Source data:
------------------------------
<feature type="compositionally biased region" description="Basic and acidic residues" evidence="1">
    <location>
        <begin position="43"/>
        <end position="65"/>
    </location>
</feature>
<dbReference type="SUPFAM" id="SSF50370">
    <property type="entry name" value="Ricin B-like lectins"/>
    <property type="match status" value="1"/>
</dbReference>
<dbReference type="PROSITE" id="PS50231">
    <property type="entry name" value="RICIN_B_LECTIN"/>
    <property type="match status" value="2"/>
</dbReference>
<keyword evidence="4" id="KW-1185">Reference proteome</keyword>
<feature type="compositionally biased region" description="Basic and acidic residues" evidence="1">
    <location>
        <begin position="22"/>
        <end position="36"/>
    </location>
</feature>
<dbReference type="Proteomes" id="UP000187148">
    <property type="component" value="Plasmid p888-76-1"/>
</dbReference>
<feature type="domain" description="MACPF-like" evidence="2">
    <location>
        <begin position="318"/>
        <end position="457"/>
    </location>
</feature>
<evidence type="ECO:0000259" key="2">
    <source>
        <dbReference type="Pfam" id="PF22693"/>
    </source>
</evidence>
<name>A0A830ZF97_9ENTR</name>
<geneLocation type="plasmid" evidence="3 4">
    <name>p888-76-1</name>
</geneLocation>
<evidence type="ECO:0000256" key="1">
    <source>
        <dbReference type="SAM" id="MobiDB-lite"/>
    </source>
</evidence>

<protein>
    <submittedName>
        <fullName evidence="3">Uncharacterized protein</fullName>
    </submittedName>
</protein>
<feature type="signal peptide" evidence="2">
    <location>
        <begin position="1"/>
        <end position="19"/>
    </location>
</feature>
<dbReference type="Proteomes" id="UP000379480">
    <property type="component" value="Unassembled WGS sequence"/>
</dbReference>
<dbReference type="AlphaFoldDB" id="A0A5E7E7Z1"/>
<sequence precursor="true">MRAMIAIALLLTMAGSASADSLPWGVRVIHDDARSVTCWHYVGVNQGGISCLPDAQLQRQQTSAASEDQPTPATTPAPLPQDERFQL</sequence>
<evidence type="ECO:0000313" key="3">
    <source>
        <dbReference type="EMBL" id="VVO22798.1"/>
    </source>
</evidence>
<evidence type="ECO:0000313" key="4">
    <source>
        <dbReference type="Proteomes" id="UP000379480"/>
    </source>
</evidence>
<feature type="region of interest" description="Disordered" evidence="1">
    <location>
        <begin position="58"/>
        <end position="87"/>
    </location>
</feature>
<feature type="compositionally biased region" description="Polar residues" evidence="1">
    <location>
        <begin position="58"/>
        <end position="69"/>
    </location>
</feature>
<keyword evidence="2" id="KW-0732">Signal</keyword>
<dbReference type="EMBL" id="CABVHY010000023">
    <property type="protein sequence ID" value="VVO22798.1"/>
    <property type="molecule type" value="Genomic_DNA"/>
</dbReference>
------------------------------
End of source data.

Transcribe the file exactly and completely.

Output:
<feature type="compositionally biased region" description="Basic and acidic residues" evidence="1">
    <location>
        <begin position="43"/>
        <end position="65"/>
    </location>
</feature>
<dbReference type="SUPFAM" id="SSF50370">
    <property type="entry name" value="Ricin B-like lectins"/>
    <property type="match status" value="1"/>
</dbReference>
<dbReference type="PROSITE" id="PS50231">
    <property type="entry name" value="RICIN_B_LECTIN"/>
    <property type="match status" value="2"/>
</dbReference>
<keyword evidence="4" id="KW-1185">Reference proteome</keyword>
<feature type="compositionally biased region" description="Basic and acidic residues" evidence="1">
    <location>
        <begin position="22"/>
        <end position="36"/>
    </location>
</feature>
<dbReference type="Proteomes" id="UP000187148">
    <property type="component" value="Plasmid p888-76-1"/>
</dbReference>
<feature type="domain" description="MACPF-like" evidence="2">
    <location>
        <begin position="318"/>
        <end position="457"/>
    </location>
</feature>
<evidence type="ECO:0000259" key="2">
    <source>
        <dbReference type="Pfam" id="PF22693"/>
    </source>
</evidence>
<name>A0A830ZF97_9ENTR</name>
<geneLocation type="plasmid" evidence="3 4">
    <name>p888-76-1</name>
</geneLocation>
<evidence type="ECO:0000256" key="1">
    <source>
        <dbReference type="SAM" id="MobiDB-lite"/>
    </source>
</evidence>

<protein>
    <submittedName>
        <fullName evidence="3">Uncharacterized protein</fullName>
    </submittedName>
</protein>
<feature type="signal peptide" evidence="2">
    <location>
        <begin position="1"/>
        <end position="19"/>
    </location>
</feature>
<dbReference type="Proteomes" id="UP000379480">
    <property type="component" value="Unassembled WGS sequence"/>
</dbReference>
<dbReference type="AlphaFoldDB" id="A0A5E7E7Z1"/>
<sequence precursor="true">MRAMIAIALLLTMAGSASADSLPWGVRVIHDDARSVTCWHYVGVNQGGISCLPDAQLQRQQTSAASEDQPTPATTPAPLPQDERFQL</sequence>
<evidence type="ECO:0000313" key="3">
    <source>
        <dbReference type="EMBL" id="VVO22798.1"/>
    </source>
</evidence>
<evidence type="ECO:0000313" key="4">
    <source>
        <dbReference type="Proteomes" id="UP000379480"/>
    </source>
</evidence>
<feature type="region of interest" description="Disordered" evidence="1">
    <location>
        <begin position="58"/>
        <end position="87"/>
    </location>
</feature>
<feature type="compositionally biased region" description="Polar residues" evidence="1">
    <location>
        <begin position="58"/>
        <end position="69"/>
    </location>
</feature>
<keyword evidence="2" id="KW-0732">Signal</keyword>
<dbReference type="EMBL" id="CABVHY010000023">
    <property type="protein sequence ID" value="VVO22798.1"/>
    <property type="molecule type" value="Genomic_DNA"/>
</dbReference>